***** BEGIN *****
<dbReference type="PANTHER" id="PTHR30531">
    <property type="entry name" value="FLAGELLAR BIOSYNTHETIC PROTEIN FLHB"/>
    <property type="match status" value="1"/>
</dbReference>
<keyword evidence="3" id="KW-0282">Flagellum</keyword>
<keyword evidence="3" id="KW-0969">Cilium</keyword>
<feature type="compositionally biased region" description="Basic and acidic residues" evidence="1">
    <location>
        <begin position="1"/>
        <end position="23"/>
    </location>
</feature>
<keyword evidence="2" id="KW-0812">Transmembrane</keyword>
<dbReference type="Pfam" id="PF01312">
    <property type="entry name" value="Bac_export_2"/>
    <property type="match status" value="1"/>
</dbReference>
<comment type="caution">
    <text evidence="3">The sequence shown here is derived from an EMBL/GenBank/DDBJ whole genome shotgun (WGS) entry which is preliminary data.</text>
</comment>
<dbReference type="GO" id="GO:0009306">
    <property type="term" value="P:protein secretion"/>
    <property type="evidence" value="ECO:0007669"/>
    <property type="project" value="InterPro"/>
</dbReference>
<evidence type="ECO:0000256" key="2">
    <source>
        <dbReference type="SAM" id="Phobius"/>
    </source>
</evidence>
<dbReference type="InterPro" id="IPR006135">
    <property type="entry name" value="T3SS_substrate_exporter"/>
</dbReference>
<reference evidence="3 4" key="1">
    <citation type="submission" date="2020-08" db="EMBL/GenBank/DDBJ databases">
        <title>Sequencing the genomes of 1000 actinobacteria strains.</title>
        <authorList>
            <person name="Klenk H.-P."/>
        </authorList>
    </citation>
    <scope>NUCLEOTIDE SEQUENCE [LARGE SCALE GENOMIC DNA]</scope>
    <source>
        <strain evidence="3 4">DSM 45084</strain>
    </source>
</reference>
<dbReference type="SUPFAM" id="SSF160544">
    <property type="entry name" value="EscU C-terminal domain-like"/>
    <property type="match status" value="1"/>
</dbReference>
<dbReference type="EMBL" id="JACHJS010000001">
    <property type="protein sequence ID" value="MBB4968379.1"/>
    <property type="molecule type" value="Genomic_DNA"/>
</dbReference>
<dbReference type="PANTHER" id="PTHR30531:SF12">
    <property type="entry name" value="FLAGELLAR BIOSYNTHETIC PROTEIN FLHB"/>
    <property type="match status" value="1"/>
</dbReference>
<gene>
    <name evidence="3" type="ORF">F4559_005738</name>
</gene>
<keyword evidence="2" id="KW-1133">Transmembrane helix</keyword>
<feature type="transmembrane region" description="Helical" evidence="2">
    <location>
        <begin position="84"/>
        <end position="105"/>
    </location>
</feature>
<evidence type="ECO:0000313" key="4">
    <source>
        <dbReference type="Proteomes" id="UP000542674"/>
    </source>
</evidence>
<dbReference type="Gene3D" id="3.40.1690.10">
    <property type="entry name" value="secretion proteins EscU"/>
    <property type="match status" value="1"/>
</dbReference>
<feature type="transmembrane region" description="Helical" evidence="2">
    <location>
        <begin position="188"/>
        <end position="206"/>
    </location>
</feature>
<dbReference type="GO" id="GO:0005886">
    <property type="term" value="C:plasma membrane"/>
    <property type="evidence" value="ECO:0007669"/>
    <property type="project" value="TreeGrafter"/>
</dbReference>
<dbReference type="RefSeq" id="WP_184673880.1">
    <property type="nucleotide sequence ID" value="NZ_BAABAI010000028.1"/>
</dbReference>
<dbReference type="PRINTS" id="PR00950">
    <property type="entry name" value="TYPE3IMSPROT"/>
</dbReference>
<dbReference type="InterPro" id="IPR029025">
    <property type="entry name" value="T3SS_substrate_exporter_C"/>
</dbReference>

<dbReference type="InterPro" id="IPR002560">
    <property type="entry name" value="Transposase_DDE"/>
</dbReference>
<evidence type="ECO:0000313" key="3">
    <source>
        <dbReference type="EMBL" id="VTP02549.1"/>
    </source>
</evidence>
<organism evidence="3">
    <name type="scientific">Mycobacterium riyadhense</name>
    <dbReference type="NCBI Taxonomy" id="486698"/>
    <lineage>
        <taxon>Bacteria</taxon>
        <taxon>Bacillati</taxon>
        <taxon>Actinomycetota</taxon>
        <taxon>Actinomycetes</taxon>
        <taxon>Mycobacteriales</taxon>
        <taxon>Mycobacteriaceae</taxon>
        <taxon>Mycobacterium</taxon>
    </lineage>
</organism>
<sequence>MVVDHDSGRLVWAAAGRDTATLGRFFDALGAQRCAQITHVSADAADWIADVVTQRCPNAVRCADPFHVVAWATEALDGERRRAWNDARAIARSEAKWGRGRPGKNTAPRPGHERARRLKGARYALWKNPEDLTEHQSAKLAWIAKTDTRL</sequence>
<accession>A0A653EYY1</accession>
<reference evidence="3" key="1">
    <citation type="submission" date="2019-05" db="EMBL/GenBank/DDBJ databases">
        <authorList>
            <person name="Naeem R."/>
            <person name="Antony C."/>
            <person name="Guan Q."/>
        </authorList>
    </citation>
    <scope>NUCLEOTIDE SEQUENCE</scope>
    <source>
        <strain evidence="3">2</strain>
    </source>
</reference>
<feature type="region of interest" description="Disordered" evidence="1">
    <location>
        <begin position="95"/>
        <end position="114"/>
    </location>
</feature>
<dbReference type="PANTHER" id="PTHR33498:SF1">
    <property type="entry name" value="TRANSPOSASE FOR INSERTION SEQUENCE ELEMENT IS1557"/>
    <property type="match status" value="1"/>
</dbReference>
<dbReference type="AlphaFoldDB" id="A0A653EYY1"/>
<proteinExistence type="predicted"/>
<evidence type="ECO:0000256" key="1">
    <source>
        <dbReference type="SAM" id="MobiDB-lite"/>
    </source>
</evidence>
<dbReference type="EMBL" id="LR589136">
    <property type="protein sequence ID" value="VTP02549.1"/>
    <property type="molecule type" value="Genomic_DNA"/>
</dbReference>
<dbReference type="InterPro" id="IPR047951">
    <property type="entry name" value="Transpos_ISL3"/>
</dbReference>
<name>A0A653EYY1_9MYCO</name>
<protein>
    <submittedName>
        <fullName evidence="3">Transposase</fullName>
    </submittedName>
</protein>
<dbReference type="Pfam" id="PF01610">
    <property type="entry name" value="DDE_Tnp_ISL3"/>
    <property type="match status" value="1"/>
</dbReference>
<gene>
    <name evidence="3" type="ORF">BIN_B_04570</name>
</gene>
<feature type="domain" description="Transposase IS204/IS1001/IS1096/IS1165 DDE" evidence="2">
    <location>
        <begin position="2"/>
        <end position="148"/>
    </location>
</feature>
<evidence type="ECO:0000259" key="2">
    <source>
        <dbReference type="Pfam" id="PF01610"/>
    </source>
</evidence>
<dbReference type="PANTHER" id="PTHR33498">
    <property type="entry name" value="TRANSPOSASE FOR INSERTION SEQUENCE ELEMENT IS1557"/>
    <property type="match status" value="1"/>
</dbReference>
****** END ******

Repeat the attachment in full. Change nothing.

<dbReference type="PANTHER" id="PTHR30531">
    <property type="entry name" value="FLAGELLAR BIOSYNTHETIC PROTEIN FLHB"/>
    <property type="match status" value="1"/>
</dbReference>
<keyword evidence="3" id="KW-0282">Flagellum</keyword>
<keyword evidence="3" id="KW-0969">Cilium</keyword>
<feature type="compositionally biased region" description="Basic and acidic residues" evidence="1">
    <location>
        <begin position="1"/>
        <end position="23"/>
    </location>
</feature>
<keyword evidence="2" id="KW-0812">Transmembrane</keyword>
<dbReference type="Pfam" id="PF01312">
    <property type="entry name" value="Bac_export_2"/>
    <property type="match status" value="1"/>
</dbReference>
<comment type="caution">
    <text evidence="3">The sequence shown here is derived from an EMBL/GenBank/DDBJ whole genome shotgun (WGS) entry which is preliminary data.</text>
</comment>
<dbReference type="GO" id="GO:0009306">
    <property type="term" value="P:protein secretion"/>
    <property type="evidence" value="ECO:0007669"/>
    <property type="project" value="InterPro"/>
</dbReference>
<evidence type="ECO:0000256" key="2">
    <source>
        <dbReference type="SAM" id="Phobius"/>
    </source>
</evidence>
<dbReference type="InterPro" id="IPR006135">
    <property type="entry name" value="T3SS_substrate_exporter"/>
</dbReference>
<reference evidence="3 4" key="1">
    <citation type="submission" date="2020-08" db="EMBL/GenBank/DDBJ databases">
        <title>Sequencing the genomes of 1000 actinobacteria strains.</title>
        <authorList>
            <person name="Klenk H.-P."/>
        </authorList>
    </citation>
    <scope>NUCLEOTIDE SEQUENCE [LARGE SCALE GENOMIC DNA]</scope>
    <source>
        <strain evidence="3 4">DSM 45084</strain>
    </source>
</reference>
<dbReference type="SUPFAM" id="SSF160544">
    <property type="entry name" value="EscU C-terminal domain-like"/>
    <property type="match status" value="1"/>
</dbReference>
<dbReference type="EMBL" id="JACHJS010000001">
    <property type="protein sequence ID" value="MBB4968379.1"/>
    <property type="molecule type" value="Genomic_DNA"/>
</dbReference>
<dbReference type="PANTHER" id="PTHR30531:SF12">
    <property type="entry name" value="FLAGELLAR BIOSYNTHETIC PROTEIN FLHB"/>
    <property type="match status" value="1"/>
</dbReference>
<gene>
    <name evidence="3" type="ORF">F4559_005738</name>
</gene>
<keyword evidence="2" id="KW-1133">Transmembrane helix</keyword>
<feature type="transmembrane region" description="Helical" evidence="2">
    <location>
        <begin position="84"/>
        <end position="105"/>
    </location>
</feature>
<evidence type="ECO:0000313" key="4">
    <source>
        <dbReference type="Proteomes" id="UP000542674"/>
    </source>
</evidence>
<dbReference type="Gene3D" id="3.40.1690.10">
    <property type="entry name" value="secretion proteins EscU"/>
    <property type="match status" value="1"/>
</dbReference>
<feature type="transmembrane region" description="Helical" evidence="2">
    <location>
        <begin position="188"/>
        <end position="206"/>
    </location>
</feature>
<dbReference type="GO" id="GO:0005886">
    <property type="term" value="C:plasma membrane"/>
    <property type="evidence" value="ECO:0007669"/>
    <property type="project" value="TreeGrafter"/>
</dbReference>
<dbReference type="RefSeq" id="WP_184673880.1">
    <property type="nucleotide sequence ID" value="NZ_BAABAI010000028.1"/>
</dbReference>
<dbReference type="PRINTS" id="PR00950">
    <property type="entry name" value="TYPE3IMSPROT"/>
</dbReference>
<dbReference type="InterPro" id="IPR029025">
    <property type="entry name" value="T3SS_substrate_exporter_C"/>
</dbReference>

<dbReference type="InterPro" id="IPR002560">
    <property type="entry name" value="Transposase_DDE"/>
</dbReference>
<evidence type="ECO:0000313" key="3">
    <source>
        <dbReference type="EMBL" id="VTP02549.1"/>
    </source>
</evidence>
<organism evidence="3">
    <name type="scientific">Mycobacterium riyadhense</name>
    <dbReference type="NCBI Taxonomy" id="486698"/>
    <lineage>
        <taxon>Bacteria</taxon>
        <taxon>Bacillati</taxon>
        <taxon>Actinomycetota</taxon>
        <taxon>Actinomycetes</taxon>
        <taxon>Mycobacteriales</taxon>
        <taxon>Mycobacteriaceae</taxon>
        <taxon>Mycobacterium</taxon>
    </lineage>
</organism>
<sequence>MVVDHDSGRLVWAAAGRDTATLGRFFDALGAQRCAQITHVSADAADWIADVVTQRCPNAVRCADPFHVVAWATEALDGERRRAWNDARAIARSEAKWGRGRPGKNTAPRPGHERARRLKGARYALWKNPEDLTEHQSAKLAWIAKTDTRL</sequence>
<accession>A0A653EYY1</accession>
<reference evidence="3" key="1">
    <citation type="submission" date="2019-05" db="EMBL/GenBank/DDBJ databases">
        <authorList>
            <person name="Naeem R."/>
            <person name="Antony C."/>
            <person name="Guan Q."/>
        </authorList>
    </citation>
    <scope>NUCLEOTIDE SEQUENCE</scope>
    <source>
        <strain evidence="3">2</strain>
    </source>
</reference>
<feature type="region of interest" description="Disordered" evidence="1">
    <location>
        <begin position="95"/>
        <end position="114"/>
    </location>
</feature>
<dbReference type="PANTHER" id="PTHR33498:SF1">
    <property type="entry name" value="TRANSPOSASE FOR INSERTION SEQUENCE ELEMENT IS1557"/>
    <property type="match status" value="1"/>
</dbReference>
<dbReference type="AlphaFoldDB" id="A0A653EYY1"/>
<proteinExistence type="predicted"/>
<evidence type="ECO:0000256" key="1">
    <source>
        <dbReference type="SAM" id="MobiDB-lite"/>
    </source>
</evidence>
<dbReference type="EMBL" id="LR589136">
    <property type="protein sequence ID" value="VTP02549.1"/>
    <property type="molecule type" value="Genomic_DNA"/>
</dbReference>
<dbReference type="InterPro" id="IPR047951">
    <property type="entry name" value="Transpos_ISL3"/>
</dbReference>
<name>A0A653EYY1_9MYCO</name>
<protein>
    <submittedName>
        <fullName evidence="3">Transposase</fullName>
    </submittedName>
</protein>
<dbReference type="Pfam" id="PF01610">
    <property type="entry name" value="DDE_Tnp_ISL3"/>
    <property type="match status" value="1"/>
</dbReference>
<gene>
    <name evidence="3" type="ORF">BIN_B_04570</name>
</gene>
<feature type="domain" description="Transposase IS204/IS1001/IS1096/IS1165 DDE" evidence="2">
    <location>
        <begin position="2"/>
        <end position="148"/>
    </location>
</feature>
<evidence type="ECO:0000259" key="2">
    <source>
        <dbReference type="Pfam" id="PF01610"/>
    </source>
</evidence>
<dbReference type="PANTHER" id="PTHR33498">
    <property type="entry name" value="TRANSPOSASE FOR INSERTION SEQUENCE ELEMENT IS1557"/>
    <property type="match status" value="1"/>
</dbReference>